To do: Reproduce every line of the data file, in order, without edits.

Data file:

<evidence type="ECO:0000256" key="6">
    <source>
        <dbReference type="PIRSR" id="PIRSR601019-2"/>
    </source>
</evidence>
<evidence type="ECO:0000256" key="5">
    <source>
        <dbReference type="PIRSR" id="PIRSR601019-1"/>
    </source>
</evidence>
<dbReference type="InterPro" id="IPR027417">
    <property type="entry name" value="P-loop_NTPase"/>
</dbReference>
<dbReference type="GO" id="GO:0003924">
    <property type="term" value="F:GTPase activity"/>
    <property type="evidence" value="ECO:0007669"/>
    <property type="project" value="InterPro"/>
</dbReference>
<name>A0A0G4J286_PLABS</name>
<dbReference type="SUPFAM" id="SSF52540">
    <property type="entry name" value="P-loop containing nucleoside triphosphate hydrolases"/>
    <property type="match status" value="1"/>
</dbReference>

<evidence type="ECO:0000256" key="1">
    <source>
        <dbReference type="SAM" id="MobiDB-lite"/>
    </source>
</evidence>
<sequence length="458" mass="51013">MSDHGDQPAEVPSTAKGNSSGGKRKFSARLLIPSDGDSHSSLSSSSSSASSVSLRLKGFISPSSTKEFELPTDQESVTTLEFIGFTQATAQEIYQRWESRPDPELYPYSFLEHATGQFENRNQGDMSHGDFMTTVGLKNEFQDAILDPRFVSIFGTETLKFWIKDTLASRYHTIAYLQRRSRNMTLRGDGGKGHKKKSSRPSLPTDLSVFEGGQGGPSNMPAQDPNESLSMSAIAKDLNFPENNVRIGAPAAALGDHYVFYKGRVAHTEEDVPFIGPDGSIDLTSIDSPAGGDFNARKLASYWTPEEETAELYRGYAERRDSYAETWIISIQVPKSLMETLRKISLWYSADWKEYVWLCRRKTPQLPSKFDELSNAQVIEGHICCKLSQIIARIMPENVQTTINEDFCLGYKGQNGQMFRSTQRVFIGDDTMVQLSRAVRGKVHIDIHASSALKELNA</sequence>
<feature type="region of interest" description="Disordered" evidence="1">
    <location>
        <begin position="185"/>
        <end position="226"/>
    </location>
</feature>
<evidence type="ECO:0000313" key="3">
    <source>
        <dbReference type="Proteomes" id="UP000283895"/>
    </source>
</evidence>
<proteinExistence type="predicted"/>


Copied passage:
<evidence type="ECO:0000256" key="6">
    <source>
        <dbReference type="PIRSR" id="PIRSR601019-2"/>
    </source>
</evidence>
<evidence type="ECO:0000256" key="5">
    <source>
        <dbReference type="PIRSR" id="PIRSR601019-1"/>
    </source>
</evidence>
<dbReference type="InterPro" id="IPR027417">
    <property type="entry name" value="P-loop_NTPase"/>
</dbReference>
<dbReference type="GO" id="GO:0003924">
    <property type="term" value="F:GTPase activity"/>
    <property type="evidence" value="ECO:0007669"/>
    <property type="project" value="InterPro"/>
</dbReference>
<name>A0A0G4J286_PLABS</name>
<dbReference type="SUPFAM" id="SSF52540">
    <property type="entry name" value="P-loop containing nucleoside triphosphate hydrolases"/>
    <property type="match status" value="1"/>
</dbReference>

<evidence type="ECO:0000256" key="1">
    <source>
        <dbReference type="SAM" id="MobiDB-lite"/>
    </source>
</evidence>
<sequence length="458" mass="51013">MSDHGDQPAEVPSTAKGNSSGGKRKFSARLLIPSDGDSHSSLSSSSSSASSVSLRLKGFISPSSTKEFELPTDQESVTTLEFIGFTQATAQEIYQRWESRPDPELYPYSFLEHATGQFENRNQGDMSHGDFMTTVGLKNEFQDAILDPRFVSIFGTETLKFWIKDTLASRYHTIAYLQRRSRNMTLRGDGGKGHKKKSSRPSLPTDLSVFEGGQGGPSNMPAQDPNESLSMSAIAKDLNFPENNVRIGAPAAALGDHYVFYKGRVAHTEEDVPFIGPDGSIDLTSIDSPAGGDFNARKLASYWTPEEETAELYRGYAERRDSYAETWIISIQVPKSLMETLRKISLWYSADWKEYVWLCRRKTPQLPSKFDELSNAQVIEGHICCKLSQIIARIMPENVQTTINEDFCLGYKGQNGQMFRSTQRVFIGDDTMVQLSRAVRGKVHIDIHASSALKELNA</sequence>
<feature type="region of interest" description="Disordered" evidence="1">
    <location>
        <begin position="185"/>
        <end position="226"/>
    </location>
</feature>
<evidence type="ECO:0000313" key="3">
    <source>
        <dbReference type="Proteomes" id="UP000283895"/>
    </source>
</evidence>
<proteinExistence type="predicted"/>